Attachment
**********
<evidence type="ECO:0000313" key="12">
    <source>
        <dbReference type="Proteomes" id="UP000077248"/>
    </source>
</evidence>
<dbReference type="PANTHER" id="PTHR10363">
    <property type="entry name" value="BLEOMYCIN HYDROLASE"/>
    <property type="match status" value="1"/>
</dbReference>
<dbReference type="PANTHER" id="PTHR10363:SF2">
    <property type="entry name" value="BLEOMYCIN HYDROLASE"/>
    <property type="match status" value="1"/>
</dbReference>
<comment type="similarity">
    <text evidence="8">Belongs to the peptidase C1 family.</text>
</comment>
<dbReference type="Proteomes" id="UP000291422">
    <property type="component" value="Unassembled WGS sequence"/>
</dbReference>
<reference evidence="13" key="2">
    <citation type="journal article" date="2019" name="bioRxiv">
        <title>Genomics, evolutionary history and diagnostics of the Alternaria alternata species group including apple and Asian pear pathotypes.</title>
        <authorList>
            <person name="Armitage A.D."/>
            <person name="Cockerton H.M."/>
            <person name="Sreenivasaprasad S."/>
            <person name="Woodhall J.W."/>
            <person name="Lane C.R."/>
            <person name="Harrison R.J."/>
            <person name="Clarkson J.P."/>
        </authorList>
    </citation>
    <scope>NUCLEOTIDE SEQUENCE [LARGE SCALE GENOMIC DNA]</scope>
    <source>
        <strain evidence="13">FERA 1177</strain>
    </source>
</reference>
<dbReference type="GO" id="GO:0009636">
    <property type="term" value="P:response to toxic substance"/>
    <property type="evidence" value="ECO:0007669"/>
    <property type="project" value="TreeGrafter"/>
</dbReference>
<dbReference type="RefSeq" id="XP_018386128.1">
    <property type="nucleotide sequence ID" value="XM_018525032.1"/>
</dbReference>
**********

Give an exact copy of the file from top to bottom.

<evidence type="ECO:0000313" key="12">
    <source>
        <dbReference type="Proteomes" id="UP000077248"/>
    </source>
</evidence>
<dbReference type="PANTHER" id="PTHR10363">
    <property type="entry name" value="BLEOMYCIN HYDROLASE"/>
    <property type="match status" value="1"/>
</dbReference>
<dbReference type="PANTHER" id="PTHR10363:SF2">
    <property type="entry name" value="BLEOMYCIN HYDROLASE"/>
    <property type="match status" value="1"/>
</dbReference>
<comment type="similarity">
    <text evidence="8">Belongs to the peptidase C1 family.</text>
</comment>
<dbReference type="Proteomes" id="UP000291422">
    <property type="component" value="Unassembled WGS sequence"/>
</dbReference>
<reference evidence="13" key="2">
    <citation type="journal article" date="2019" name="bioRxiv">
        <title>Genomics, evolutionary history and diagnostics of the Alternaria alternata species group including apple and Asian pear pathotypes.</title>
        <authorList>
            <person name="Armitage A.D."/>
            <person name="Cockerton H.M."/>
            <person name="Sreenivasaprasad S."/>
            <person name="Woodhall J.W."/>
            <person name="Lane C.R."/>
            <person name="Harrison R.J."/>
            <person name="Clarkson J.P."/>
        </authorList>
    </citation>
    <scope>NUCLEOTIDE SEQUENCE [LARGE SCALE GENOMIC DNA]</scope>
    <source>
        <strain evidence="13">FERA 1177</strain>
    </source>
</reference>
<dbReference type="GO" id="GO:0009636">
    <property type="term" value="P:response to toxic substance"/>
    <property type="evidence" value="ECO:0007669"/>
    <property type="project" value="TreeGrafter"/>
</dbReference>
<dbReference type="RefSeq" id="XP_018386128.1">
    <property type="nucleotide sequence ID" value="XM_018525032.1"/>
</dbReference>